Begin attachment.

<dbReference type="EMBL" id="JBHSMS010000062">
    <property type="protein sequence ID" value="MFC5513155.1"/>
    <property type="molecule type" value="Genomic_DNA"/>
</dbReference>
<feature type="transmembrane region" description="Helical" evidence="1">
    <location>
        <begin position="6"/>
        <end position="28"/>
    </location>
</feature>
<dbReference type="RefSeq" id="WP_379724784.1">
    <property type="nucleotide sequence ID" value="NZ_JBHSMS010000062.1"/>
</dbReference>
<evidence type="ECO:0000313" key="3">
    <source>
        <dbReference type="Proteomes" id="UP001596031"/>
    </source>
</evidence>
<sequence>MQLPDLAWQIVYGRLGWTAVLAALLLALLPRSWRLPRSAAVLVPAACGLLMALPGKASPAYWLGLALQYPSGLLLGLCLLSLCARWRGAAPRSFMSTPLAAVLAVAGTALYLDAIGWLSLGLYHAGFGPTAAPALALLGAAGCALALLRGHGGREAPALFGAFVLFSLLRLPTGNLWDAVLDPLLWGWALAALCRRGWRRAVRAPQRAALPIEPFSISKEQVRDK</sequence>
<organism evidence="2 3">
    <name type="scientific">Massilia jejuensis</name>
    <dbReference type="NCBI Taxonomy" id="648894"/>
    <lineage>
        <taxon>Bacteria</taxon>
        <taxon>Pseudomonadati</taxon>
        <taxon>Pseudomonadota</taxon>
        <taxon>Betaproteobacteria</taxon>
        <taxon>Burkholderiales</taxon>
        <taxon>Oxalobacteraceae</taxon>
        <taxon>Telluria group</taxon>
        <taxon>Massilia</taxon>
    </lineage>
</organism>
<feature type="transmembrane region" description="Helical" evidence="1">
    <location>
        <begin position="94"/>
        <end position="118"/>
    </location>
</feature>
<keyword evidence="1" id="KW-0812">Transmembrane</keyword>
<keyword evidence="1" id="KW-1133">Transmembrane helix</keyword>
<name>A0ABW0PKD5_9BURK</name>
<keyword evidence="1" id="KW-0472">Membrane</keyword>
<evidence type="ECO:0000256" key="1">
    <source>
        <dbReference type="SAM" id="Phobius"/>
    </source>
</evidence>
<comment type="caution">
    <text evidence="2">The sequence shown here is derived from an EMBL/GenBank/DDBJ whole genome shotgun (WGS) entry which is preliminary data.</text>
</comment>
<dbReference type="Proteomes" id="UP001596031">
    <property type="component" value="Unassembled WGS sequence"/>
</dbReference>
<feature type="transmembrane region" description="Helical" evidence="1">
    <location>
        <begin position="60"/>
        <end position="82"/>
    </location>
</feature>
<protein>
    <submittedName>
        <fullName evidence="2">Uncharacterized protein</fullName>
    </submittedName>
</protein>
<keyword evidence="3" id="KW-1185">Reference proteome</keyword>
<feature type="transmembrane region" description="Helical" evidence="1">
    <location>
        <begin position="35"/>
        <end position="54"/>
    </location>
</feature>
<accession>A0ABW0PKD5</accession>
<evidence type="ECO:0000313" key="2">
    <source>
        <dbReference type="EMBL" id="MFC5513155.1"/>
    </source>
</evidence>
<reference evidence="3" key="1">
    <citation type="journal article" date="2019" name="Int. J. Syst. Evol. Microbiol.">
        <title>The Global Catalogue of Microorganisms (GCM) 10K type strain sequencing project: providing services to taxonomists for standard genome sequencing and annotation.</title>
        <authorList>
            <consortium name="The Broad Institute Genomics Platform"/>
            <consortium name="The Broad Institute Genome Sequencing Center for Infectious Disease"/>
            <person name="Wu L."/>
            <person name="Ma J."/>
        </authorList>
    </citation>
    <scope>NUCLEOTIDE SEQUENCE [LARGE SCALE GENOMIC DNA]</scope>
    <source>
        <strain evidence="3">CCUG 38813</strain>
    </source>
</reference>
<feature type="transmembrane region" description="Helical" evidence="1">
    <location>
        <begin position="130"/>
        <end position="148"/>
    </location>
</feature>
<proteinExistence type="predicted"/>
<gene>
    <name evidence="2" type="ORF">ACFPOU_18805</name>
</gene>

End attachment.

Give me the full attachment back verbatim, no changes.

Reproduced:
<dbReference type="EMBL" id="JBHSMS010000062">
    <property type="protein sequence ID" value="MFC5513155.1"/>
    <property type="molecule type" value="Genomic_DNA"/>
</dbReference>
<feature type="transmembrane region" description="Helical" evidence="1">
    <location>
        <begin position="6"/>
        <end position="28"/>
    </location>
</feature>
<dbReference type="RefSeq" id="WP_379724784.1">
    <property type="nucleotide sequence ID" value="NZ_JBHSMS010000062.1"/>
</dbReference>
<evidence type="ECO:0000313" key="3">
    <source>
        <dbReference type="Proteomes" id="UP001596031"/>
    </source>
</evidence>
<sequence>MQLPDLAWQIVYGRLGWTAVLAALLLALLPRSWRLPRSAAVLVPAACGLLMALPGKASPAYWLGLALQYPSGLLLGLCLLSLCARWRGAAPRSFMSTPLAAVLAVAGTALYLDAIGWLSLGLYHAGFGPTAAPALALLGAAGCALALLRGHGGREAPALFGAFVLFSLLRLPTGNLWDAVLDPLLWGWALAALCRRGWRRAVRAPQRAALPIEPFSISKEQVRDK</sequence>
<organism evidence="2 3">
    <name type="scientific">Massilia jejuensis</name>
    <dbReference type="NCBI Taxonomy" id="648894"/>
    <lineage>
        <taxon>Bacteria</taxon>
        <taxon>Pseudomonadati</taxon>
        <taxon>Pseudomonadota</taxon>
        <taxon>Betaproteobacteria</taxon>
        <taxon>Burkholderiales</taxon>
        <taxon>Oxalobacteraceae</taxon>
        <taxon>Telluria group</taxon>
        <taxon>Massilia</taxon>
    </lineage>
</organism>
<feature type="transmembrane region" description="Helical" evidence="1">
    <location>
        <begin position="94"/>
        <end position="118"/>
    </location>
</feature>
<keyword evidence="1" id="KW-0812">Transmembrane</keyword>
<keyword evidence="1" id="KW-1133">Transmembrane helix</keyword>
<name>A0ABW0PKD5_9BURK</name>
<keyword evidence="1" id="KW-0472">Membrane</keyword>
<evidence type="ECO:0000256" key="1">
    <source>
        <dbReference type="SAM" id="Phobius"/>
    </source>
</evidence>
<comment type="caution">
    <text evidence="2">The sequence shown here is derived from an EMBL/GenBank/DDBJ whole genome shotgun (WGS) entry which is preliminary data.</text>
</comment>
<dbReference type="Proteomes" id="UP001596031">
    <property type="component" value="Unassembled WGS sequence"/>
</dbReference>
<feature type="transmembrane region" description="Helical" evidence="1">
    <location>
        <begin position="60"/>
        <end position="82"/>
    </location>
</feature>
<protein>
    <submittedName>
        <fullName evidence="2">Uncharacterized protein</fullName>
    </submittedName>
</protein>
<keyword evidence="3" id="KW-1185">Reference proteome</keyword>
<feature type="transmembrane region" description="Helical" evidence="1">
    <location>
        <begin position="35"/>
        <end position="54"/>
    </location>
</feature>
<accession>A0ABW0PKD5</accession>
<evidence type="ECO:0000313" key="2">
    <source>
        <dbReference type="EMBL" id="MFC5513155.1"/>
    </source>
</evidence>
<reference evidence="3" key="1">
    <citation type="journal article" date="2019" name="Int. J. Syst. Evol. Microbiol.">
        <title>The Global Catalogue of Microorganisms (GCM) 10K type strain sequencing project: providing services to taxonomists for standard genome sequencing and annotation.</title>
        <authorList>
            <consortium name="The Broad Institute Genomics Platform"/>
            <consortium name="The Broad Institute Genome Sequencing Center for Infectious Disease"/>
            <person name="Wu L."/>
            <person name="Ma J."/>
        </authorList>
    </citation>
    <scope>NUCLEOTIDE SEQUENCE [LARGE SCALE GENOMIC DNA]</scope>
    <source>
        <strain evidence="3">CCUG 38813</strain>
    </source>
</reference>
<feature type="transmembrane region" description="Helical" evidence="1">
    <location>
        <begin position="130"/>
        <end position="148"/>
    </location>
</feature>
<proteinExistence type="predicted"/>
<gene>
    <name evidence="2" type="ORF">ACFPOU_18805</name>
</gene>